Streaming First Threatened the Record Industry in the 1930s. Wait–What?

Artists continue to express all kinds of angst over how streaming is killing them. The pittances they receive in streaming royalties is making it difficult for them to survive. “We’re making so much less than with what we got from selling music!” they say.

Very true. But the travails of today’s musicians is nothing new. There was a situation that prompted the same kind of outcry almost a century ago. It was called “radio.” Rocknerd takes a look.

A common record industry number (which seems to have originated with David Lowery) has it that it would take 288 million Spotify plays to make the annual income of an average Spotify employee. This is plausible, but the comparison is specious — the pay for a play on a streaming service is comparable to the pay per listener for a play on a radio station. Because, of course, streaming replaces radio.

Lowery inexplicably didn’t include a comparison of BBC airplay royalties from “Take The Skinheads Bowling” to John Peel’s salary, but Adam Bowie ran what numbers he could find in 2014 and got a play on Capital Radio paying three times a play on Pandora. You could triple the songwriter royalty from Spotify, and that’d be a fine thing to do — if Spotify doesn’t go broke first, leaving streaming entirely to Apple and Google. But it can’t possibly make what record sales do.

All this has happened before. In fact, the streamingpocalypse first happened in the 1930s! Except then it was called radio, and during a depression. US sales of 100 million units in 1930 became just 6 million units in 1932, because people (a) had radios (b) had no money. A bit like now!

Read the entire article here.

But we need to face facts in today’s environment. We’re going to have to figure out how to make streaming work. This is from FYIMusicNews:

Michael Raine, a Carleton journalism and Humber journalist post-grad, has been the assistant editor of Canadian Musiciansince 2012.  He recently did some legwork to try and figure out where the proceeds of the streaming services ended up. You can read his article here.

Below, is a conversation between Nick Krewen, on behalf of FYI, and Mr. Raine about his article, Streaming Money Is Flowing… But Where To?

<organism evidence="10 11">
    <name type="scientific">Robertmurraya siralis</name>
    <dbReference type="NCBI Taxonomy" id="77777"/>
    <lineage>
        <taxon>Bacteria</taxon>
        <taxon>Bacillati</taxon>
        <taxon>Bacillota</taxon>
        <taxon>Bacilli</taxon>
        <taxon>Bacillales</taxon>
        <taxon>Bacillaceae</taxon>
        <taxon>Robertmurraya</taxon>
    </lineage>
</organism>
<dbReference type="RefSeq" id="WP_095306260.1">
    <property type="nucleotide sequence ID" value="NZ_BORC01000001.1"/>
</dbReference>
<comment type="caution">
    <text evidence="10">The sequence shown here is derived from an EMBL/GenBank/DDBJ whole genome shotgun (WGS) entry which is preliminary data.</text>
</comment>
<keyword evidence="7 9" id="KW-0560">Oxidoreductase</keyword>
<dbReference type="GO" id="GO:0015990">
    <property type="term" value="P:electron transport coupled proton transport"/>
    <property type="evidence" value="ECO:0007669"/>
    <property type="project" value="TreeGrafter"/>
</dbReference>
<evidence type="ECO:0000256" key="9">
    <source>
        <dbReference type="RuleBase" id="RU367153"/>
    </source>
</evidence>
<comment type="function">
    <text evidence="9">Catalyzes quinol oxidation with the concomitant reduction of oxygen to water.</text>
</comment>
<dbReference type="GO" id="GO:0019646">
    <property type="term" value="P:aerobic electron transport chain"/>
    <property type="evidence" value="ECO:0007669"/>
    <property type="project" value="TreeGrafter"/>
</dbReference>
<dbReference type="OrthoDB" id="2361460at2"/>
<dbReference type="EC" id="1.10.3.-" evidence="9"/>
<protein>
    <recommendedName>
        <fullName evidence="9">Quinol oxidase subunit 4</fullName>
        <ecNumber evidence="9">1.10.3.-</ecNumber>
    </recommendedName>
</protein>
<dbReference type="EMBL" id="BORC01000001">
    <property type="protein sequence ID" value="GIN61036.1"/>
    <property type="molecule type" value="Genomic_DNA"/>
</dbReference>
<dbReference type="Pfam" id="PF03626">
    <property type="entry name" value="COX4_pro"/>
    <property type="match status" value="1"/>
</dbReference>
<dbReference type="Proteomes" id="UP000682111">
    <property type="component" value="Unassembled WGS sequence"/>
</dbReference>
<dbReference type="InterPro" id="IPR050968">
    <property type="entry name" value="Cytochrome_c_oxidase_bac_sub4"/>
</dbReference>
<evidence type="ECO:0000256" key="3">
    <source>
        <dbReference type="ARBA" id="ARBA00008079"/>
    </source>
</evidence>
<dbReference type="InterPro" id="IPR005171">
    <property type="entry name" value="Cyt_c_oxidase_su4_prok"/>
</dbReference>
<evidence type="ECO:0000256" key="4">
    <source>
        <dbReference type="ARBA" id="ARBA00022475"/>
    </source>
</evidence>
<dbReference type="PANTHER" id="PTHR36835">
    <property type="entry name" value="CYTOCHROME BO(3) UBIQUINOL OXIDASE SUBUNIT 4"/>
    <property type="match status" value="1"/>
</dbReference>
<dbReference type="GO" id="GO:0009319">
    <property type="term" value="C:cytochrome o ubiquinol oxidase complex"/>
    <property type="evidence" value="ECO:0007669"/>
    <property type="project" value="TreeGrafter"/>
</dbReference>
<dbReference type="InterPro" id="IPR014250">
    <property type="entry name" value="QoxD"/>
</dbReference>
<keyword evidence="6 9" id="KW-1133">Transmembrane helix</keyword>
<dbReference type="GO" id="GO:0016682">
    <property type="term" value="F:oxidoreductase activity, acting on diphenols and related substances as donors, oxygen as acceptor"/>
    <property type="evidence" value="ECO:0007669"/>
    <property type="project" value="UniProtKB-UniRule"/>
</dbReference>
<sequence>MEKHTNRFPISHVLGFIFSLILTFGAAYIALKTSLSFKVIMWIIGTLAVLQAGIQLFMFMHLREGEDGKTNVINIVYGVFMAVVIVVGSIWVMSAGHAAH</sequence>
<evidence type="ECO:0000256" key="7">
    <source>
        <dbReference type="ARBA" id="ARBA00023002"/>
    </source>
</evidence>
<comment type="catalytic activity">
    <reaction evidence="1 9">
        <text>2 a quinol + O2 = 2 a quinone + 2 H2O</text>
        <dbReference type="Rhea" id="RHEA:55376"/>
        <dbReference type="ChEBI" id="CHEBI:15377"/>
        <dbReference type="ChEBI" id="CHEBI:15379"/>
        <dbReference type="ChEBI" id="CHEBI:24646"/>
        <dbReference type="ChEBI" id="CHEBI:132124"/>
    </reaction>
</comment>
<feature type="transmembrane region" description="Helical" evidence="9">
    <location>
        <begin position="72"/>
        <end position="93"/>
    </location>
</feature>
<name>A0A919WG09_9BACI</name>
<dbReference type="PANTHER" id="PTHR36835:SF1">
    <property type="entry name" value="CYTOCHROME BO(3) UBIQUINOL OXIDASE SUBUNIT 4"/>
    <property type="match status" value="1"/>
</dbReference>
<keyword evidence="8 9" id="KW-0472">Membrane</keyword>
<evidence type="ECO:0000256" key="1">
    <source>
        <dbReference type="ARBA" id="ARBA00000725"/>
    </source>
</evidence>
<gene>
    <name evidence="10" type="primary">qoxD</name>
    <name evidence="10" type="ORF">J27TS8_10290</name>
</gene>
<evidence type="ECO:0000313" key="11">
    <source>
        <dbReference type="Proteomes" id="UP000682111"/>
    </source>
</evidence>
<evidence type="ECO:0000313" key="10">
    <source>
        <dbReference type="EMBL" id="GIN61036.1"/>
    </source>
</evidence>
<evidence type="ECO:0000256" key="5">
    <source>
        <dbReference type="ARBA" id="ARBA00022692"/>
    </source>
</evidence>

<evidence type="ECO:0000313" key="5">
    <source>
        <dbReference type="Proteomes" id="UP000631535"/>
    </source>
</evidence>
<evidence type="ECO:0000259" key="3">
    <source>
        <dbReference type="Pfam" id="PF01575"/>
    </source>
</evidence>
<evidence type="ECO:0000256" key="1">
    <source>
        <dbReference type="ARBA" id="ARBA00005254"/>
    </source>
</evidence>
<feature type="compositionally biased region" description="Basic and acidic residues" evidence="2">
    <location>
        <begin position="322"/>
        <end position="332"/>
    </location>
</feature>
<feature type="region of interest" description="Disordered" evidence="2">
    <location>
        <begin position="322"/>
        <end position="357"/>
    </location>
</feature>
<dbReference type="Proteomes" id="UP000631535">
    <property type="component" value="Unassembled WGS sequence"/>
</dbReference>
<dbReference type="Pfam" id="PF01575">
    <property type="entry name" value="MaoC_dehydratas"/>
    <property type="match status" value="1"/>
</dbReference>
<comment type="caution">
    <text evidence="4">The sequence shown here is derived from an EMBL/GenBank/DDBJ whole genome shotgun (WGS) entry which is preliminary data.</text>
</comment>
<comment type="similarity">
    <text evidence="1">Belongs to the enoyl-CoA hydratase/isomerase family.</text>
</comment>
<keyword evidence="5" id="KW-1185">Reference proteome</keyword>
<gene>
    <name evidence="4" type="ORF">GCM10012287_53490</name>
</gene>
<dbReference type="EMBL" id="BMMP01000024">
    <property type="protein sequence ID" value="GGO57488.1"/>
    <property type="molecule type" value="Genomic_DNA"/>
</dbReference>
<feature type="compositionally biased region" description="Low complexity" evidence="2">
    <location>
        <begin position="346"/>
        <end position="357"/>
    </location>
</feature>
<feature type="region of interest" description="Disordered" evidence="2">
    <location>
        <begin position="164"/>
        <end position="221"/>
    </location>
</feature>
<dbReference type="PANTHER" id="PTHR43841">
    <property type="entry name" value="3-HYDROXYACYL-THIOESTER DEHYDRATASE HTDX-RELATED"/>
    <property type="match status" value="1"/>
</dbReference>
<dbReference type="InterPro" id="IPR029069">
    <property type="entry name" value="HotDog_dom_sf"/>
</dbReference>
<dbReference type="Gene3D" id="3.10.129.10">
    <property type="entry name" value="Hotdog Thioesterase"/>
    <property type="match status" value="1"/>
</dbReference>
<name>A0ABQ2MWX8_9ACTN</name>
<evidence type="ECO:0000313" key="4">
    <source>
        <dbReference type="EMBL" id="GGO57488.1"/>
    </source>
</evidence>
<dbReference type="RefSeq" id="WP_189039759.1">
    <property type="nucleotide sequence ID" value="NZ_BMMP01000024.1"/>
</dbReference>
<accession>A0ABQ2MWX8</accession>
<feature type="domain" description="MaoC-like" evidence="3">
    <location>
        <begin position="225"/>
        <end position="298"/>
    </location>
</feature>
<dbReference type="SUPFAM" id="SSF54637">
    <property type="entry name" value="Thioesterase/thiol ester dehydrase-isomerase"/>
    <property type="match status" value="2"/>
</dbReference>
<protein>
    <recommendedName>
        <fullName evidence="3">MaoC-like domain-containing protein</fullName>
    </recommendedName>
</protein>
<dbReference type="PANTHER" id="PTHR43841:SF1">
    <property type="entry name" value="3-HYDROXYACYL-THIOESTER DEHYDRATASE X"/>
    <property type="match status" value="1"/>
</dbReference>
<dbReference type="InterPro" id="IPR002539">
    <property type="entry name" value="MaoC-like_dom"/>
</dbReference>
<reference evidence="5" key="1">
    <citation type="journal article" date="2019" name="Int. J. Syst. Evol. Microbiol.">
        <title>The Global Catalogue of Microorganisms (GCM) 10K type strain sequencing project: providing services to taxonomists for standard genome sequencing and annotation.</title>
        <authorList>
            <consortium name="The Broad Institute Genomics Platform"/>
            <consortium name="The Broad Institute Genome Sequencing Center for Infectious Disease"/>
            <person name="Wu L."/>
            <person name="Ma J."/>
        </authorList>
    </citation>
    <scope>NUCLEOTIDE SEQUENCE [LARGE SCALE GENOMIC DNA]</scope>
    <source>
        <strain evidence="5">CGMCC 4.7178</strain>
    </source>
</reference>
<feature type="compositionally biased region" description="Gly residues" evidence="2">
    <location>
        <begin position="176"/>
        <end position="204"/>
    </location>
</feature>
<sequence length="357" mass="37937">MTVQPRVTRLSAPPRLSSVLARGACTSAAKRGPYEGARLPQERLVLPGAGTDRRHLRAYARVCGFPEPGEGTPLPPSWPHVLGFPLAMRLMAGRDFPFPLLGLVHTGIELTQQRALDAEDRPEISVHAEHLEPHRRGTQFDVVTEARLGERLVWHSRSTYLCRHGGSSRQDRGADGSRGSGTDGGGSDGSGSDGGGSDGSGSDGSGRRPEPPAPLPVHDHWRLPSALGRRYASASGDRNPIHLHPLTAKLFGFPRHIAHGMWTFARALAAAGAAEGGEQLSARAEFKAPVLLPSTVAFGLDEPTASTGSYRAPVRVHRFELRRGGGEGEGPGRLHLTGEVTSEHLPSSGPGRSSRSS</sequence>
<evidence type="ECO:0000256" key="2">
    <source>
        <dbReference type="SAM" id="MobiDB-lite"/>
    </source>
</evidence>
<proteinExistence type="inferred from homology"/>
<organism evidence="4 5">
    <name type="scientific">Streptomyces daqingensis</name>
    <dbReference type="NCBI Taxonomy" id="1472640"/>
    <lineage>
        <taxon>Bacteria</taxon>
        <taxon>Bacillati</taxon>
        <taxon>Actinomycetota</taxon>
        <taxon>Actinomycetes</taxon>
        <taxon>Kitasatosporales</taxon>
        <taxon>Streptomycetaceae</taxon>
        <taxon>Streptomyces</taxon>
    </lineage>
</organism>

FYI: It seems that with streaming, record contracts are more convoluted these days…

Michael Raine: When I was speaking to entertainment lawyers Paul Sanderson and Safwan Javed, it wasn’t that they were more convoluted, but the terminology is broad enough that they’re using the old terminology to apply to what essentially is a completely new medium. The idea that record contracts, on the major label side, are still broken down into two revenue streams – the licensing and the sales – that have two very different splits as far as what’s going to the artist and what’s going to the label. On average, it seems that the licensing revenue is split 50/50 between the label and the artist, which is obviously fair. It’s on the sales side that things are split heavily in favour of the label. The odd part is just this idea of streaming, which on the surface, seems closer to a licensing that it does to a traditional sales paradigm. But that’s being included as sales, and therefore, that’s the reason why so much of that revenue is going to the labels and not really making its way to the artist.

Keep reading.


Alan Cross

is an internationally known broadcaster, interviewer, writer, consultant, blogger and speaker. In his 30+ years in the music business, Alan has interviewed the biggest names in rock, from David Bowie and U2 to Pearl Jam and the Foo Fighters. He’s also known as a musicologist and documentarian through programs like The Ongoing History of New Music.

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